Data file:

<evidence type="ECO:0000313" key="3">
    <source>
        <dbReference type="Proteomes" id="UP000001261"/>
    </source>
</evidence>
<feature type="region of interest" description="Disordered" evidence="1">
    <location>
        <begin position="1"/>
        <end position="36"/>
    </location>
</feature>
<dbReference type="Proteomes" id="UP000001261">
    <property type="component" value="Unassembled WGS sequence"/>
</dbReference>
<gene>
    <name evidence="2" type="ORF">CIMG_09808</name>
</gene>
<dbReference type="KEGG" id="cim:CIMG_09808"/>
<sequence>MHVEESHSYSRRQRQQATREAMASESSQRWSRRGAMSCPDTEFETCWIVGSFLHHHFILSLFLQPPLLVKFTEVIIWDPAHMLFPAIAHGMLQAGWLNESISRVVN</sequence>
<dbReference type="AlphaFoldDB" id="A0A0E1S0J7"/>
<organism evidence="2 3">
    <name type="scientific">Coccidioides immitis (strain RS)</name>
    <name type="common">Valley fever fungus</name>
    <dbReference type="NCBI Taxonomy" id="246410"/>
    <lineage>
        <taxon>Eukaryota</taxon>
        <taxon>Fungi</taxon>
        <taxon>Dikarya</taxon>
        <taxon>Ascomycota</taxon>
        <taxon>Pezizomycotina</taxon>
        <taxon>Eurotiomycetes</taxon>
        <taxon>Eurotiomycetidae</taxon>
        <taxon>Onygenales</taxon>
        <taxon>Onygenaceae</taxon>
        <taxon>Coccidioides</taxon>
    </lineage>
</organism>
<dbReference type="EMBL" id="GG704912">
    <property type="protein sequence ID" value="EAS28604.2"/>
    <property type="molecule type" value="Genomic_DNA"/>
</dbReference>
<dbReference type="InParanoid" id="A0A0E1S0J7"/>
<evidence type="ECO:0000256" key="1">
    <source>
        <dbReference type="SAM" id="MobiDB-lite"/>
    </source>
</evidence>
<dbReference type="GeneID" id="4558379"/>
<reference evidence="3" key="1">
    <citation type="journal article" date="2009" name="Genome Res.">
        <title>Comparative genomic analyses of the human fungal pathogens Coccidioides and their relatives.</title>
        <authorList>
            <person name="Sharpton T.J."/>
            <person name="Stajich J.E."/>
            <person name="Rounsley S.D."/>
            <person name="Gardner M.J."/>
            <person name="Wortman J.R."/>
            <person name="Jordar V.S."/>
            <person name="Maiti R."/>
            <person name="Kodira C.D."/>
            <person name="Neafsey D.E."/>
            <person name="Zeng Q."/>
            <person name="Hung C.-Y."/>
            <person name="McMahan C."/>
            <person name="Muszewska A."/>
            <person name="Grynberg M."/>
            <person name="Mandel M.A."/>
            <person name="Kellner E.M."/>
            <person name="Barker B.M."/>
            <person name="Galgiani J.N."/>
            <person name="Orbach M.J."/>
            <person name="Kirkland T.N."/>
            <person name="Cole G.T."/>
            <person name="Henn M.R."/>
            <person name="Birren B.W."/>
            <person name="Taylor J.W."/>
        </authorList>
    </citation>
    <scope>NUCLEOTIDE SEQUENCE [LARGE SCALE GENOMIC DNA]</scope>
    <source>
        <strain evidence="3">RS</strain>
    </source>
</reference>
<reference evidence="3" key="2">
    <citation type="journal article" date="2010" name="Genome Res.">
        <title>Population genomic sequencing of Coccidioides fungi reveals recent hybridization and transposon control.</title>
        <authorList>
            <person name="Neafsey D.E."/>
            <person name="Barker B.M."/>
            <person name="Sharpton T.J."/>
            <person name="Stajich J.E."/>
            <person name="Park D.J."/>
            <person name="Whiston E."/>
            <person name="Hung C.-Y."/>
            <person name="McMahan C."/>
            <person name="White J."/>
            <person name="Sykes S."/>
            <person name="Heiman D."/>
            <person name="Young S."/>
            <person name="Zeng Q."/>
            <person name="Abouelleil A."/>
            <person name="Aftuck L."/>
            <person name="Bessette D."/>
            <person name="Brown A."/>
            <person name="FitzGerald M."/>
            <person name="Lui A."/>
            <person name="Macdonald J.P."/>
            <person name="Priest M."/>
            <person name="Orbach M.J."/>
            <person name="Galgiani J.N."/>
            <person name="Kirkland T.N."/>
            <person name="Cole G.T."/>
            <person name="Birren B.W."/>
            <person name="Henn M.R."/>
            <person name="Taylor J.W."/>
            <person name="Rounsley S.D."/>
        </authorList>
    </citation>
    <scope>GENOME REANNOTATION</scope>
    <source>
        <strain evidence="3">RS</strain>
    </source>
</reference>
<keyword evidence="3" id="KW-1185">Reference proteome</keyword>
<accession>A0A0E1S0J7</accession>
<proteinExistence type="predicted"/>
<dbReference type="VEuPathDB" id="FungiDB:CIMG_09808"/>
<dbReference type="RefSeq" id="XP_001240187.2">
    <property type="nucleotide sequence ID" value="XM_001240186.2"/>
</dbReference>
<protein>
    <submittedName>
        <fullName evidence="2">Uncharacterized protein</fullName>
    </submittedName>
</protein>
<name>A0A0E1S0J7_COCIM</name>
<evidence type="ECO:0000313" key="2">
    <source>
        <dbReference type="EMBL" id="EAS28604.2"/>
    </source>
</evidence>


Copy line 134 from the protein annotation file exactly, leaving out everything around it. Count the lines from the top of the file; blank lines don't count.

    </submittedName>